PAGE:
Have you ever wandered through the garden at Heide Museum of Modern Art? Did you happen to spy a small building slowly collapsing amongst the vines?

Between the 1840s and 1930s this parcel of land was a dairy farm and that old building is believed to be the milking shed. In 1934, John and Sunday Reed, Australian art patrons, bought the property, now known as Heide. It became a gathering place for the young modernist painters known as the Heide Circle. The Heide Circle included famous Australian artists Sir Sidney Nolan, Joy Hester and Albert Tucker.

Doll’s House was propped up by a tree prior to works commencing.

Heide Museum of Modern Art received a $60,000 grant from the Living Heritage Program. This enabled the old milking shed, now affectionately called the Doll’s House, to be reborn. It stands proud and stable in the landscape. It now houses an Aleks Danko installation designed for the building.

Doll’s House after works completed
Source: Image by Clytie Meredith, courtesy of Heide Museum of Modern Art

The dismantling and restoration of the building was carefully managed. Contractors propped the building upright before hanging the frame in place. The building was then restored around the original frame. The project team was dedicated to conservation principles. This resulted in a wonderful heritage outcome for the building. Where possible, materials were salvaged and reused. Recycled materials were sourced to recreate missing fabric. Whilst the outside might look new, the original timbers and roof are visible inside the building. The project team revealed an extra window lost to living memory during the dismantling of the building.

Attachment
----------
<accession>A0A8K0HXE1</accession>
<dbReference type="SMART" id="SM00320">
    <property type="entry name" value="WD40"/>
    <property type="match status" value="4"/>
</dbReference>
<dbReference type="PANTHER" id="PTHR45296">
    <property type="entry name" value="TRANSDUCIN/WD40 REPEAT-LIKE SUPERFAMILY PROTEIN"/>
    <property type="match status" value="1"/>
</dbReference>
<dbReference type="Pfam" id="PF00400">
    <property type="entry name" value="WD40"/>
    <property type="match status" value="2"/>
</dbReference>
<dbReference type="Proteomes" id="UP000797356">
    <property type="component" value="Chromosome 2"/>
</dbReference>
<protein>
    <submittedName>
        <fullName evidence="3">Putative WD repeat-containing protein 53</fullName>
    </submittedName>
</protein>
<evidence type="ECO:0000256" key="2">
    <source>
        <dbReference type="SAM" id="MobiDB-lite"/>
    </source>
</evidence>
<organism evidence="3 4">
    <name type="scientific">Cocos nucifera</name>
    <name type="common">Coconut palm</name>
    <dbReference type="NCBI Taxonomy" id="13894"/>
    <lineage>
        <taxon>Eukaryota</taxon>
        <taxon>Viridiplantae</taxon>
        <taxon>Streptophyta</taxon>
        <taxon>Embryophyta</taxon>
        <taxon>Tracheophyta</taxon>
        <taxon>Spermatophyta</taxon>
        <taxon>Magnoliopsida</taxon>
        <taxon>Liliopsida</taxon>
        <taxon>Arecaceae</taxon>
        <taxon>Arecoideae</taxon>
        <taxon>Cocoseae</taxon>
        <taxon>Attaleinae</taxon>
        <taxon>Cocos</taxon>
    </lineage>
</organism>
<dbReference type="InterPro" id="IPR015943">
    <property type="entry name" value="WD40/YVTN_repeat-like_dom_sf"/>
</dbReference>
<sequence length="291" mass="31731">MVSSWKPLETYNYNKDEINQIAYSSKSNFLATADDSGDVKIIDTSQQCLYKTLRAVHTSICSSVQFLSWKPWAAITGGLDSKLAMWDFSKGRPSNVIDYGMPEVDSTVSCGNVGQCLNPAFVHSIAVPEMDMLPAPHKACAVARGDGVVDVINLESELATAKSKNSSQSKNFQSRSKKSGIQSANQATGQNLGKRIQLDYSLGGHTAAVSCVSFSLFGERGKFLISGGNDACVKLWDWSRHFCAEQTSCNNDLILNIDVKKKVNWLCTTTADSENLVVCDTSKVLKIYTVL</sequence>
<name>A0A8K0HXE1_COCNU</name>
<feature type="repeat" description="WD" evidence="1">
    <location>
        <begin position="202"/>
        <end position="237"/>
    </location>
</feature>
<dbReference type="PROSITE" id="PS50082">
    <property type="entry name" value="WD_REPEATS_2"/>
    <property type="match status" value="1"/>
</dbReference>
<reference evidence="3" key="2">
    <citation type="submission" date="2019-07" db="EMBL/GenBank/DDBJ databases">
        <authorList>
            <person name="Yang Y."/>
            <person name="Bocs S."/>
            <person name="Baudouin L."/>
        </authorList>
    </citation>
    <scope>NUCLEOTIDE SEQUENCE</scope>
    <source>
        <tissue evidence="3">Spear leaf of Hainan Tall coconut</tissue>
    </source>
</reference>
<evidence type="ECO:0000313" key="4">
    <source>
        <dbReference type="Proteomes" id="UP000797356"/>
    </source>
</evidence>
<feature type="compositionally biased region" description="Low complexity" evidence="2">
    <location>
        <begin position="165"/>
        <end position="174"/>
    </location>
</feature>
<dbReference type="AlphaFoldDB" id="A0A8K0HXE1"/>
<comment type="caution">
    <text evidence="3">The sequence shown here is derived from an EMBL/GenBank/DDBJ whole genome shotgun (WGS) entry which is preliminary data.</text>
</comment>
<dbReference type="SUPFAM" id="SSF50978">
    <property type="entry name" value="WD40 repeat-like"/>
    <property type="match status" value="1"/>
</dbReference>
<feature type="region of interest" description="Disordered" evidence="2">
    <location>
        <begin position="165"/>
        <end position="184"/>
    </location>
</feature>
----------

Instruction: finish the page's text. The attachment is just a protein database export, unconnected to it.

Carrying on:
Heide I and Heide II are located at Heide Museum of Modern Art. Both sites are listed in the Victorian Heritage Register. They are historically and culturally important as the combined home and art gallery of the Reeds. The Reeds were instrumental in the development of Australian modernism. They were also the first to create a museum of contemporary art in Australia.

Aleks Danko’s installation
Source: Image by Christian Capurro, courtesy of Heide Museum of Modern Art

When a place is included in the Victorian Heritage Register, any works must receive approval before being carried out. This is done through a heritage permit or a permit exemption issued by Heritage Victoria. Documentation of the restoration process was a condition of the Doll's House heritage permit. Heide chose to record the process in a video. This video shows how complicated, yet ultimately rewarding, heritage restorations can be. Museum staff worked with Heritage Victoria permits staff to ensure the process did not impact the heritage significance of the place. Heritage Victoria is delighted the restoration process was recorded in this way.

Round 7 of the Living Heritage Program will open in early 2022. Find out more about the program.

The Restoration of the Dolls House at Heide

Page last updated: 22/10/21